RSA 216-A:7 Conservation Corps Established. – The director of the division of parks and recreation, in cooperation with the commissioner of the department of health and human services, shall establish a conservation corps for the purpose of employing New Hampshire youth with an emphasis on employing young people who need educational and vocational assistance to perform successfully in school, in their communities, and in their personal lives. The services of these young people shall be used to create a hiking trail extending the length of the state or such other resource management and conservation projects deemed appropriate and necessary.
Source. 1988, 265:1. 1994, 212:2. 1995, 310:182, eff. Nov. 1, 1995.
RSA 216-A:8 Purpose. – 
I. The conservation corps program is designed to increase the sense of involvement and ownership by the participants in their state and to give them an opportunity to contribute something of lasting value to the state, by creating a new recreational resource for the state. 
II. The general court finds that because of the impact of a steadily growing population, the continuing development of land for residential, commercial and other purposes, and the loss of shorelands for various purposes, fewer opportunities exist for the citizens of New Hampshire and visitors from other states to enjoy recreational activities in natural areas in this state. Therefore, to fill a major gap in the state’s existing trail system it shall be the policy of the state of New Hampshire to create, foster, maintain and promote a recreational trail generally following the Connecticut, Pemigewasset, and Merrimack rivers from the Canadian border to the Massachusetts border.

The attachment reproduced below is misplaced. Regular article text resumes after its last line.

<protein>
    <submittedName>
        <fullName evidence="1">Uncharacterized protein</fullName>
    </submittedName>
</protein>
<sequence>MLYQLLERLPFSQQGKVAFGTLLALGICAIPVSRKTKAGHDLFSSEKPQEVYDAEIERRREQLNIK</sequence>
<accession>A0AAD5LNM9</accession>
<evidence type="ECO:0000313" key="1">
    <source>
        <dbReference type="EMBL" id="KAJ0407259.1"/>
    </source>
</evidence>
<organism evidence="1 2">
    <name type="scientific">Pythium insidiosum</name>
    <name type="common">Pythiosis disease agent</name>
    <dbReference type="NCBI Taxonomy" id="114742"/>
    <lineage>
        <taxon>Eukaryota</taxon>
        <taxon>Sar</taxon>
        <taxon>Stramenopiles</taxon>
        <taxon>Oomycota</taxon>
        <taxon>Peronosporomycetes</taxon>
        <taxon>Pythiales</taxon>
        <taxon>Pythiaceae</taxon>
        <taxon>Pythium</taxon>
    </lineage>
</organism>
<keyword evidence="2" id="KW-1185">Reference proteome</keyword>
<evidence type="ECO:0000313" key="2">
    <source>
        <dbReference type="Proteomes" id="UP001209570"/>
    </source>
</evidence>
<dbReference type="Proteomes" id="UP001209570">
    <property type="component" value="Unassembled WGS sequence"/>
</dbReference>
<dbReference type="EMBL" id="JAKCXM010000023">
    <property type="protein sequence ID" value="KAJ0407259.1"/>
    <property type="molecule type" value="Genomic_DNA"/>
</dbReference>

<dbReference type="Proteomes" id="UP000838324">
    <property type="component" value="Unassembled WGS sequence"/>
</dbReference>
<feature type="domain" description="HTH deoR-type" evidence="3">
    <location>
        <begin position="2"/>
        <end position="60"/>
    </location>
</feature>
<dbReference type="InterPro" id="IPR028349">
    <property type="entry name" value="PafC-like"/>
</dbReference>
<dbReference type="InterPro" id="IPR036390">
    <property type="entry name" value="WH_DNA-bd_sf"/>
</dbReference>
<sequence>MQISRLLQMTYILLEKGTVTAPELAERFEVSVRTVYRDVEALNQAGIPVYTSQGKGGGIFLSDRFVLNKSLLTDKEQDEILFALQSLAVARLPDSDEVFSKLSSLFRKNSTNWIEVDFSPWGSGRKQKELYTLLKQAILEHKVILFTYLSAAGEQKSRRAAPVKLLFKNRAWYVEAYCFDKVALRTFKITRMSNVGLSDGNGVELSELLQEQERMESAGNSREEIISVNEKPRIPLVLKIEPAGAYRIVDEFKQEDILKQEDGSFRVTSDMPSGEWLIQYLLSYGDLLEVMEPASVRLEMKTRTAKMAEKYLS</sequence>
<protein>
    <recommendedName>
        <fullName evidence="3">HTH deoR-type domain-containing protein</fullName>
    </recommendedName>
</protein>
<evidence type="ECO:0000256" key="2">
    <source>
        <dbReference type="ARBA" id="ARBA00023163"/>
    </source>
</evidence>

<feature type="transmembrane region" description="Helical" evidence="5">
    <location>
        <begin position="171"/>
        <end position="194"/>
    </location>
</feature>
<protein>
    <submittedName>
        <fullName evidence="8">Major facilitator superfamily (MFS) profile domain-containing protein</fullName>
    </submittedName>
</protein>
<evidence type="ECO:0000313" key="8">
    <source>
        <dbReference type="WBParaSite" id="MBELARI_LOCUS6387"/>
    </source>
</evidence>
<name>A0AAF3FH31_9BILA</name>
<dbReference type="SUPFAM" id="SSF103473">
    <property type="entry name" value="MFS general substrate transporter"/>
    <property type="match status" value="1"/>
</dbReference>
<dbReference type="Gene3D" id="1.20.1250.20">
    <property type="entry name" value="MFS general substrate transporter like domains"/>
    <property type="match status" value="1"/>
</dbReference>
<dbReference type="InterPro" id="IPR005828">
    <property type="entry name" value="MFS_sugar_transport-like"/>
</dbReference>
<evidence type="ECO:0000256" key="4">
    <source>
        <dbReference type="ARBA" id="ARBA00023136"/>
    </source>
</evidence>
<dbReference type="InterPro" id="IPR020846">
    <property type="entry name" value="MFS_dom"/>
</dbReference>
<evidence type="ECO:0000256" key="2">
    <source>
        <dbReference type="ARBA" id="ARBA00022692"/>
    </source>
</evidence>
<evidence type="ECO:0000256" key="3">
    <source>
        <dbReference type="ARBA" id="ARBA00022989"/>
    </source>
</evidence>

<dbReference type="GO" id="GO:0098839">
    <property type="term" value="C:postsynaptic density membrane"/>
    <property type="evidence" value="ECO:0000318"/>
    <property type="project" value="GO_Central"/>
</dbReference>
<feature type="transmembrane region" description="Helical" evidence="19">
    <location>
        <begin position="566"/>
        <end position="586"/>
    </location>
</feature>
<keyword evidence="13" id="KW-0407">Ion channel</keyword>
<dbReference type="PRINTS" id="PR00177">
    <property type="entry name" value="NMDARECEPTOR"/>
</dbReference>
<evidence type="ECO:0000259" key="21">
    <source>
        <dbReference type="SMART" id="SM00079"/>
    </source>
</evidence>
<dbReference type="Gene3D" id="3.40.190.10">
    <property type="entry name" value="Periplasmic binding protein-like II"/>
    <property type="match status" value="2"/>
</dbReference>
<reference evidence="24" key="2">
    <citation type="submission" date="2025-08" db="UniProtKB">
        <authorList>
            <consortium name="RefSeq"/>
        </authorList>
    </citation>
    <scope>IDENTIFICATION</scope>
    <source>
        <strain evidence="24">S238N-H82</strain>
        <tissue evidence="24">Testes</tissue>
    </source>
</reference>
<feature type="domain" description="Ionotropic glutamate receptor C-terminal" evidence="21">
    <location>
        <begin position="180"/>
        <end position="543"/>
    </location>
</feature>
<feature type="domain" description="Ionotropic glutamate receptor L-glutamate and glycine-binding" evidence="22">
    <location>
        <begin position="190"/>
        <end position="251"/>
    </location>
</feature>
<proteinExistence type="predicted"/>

III. If, in the judgment of the advisory committee established in RSA 216-F:5, temporary segments, alternate segments, or feeder segments of trail are identified that would enhance the development of the New Hampshire Heritage Trail, such segments shall be eligible for participation in all of the provisions of this subdivision.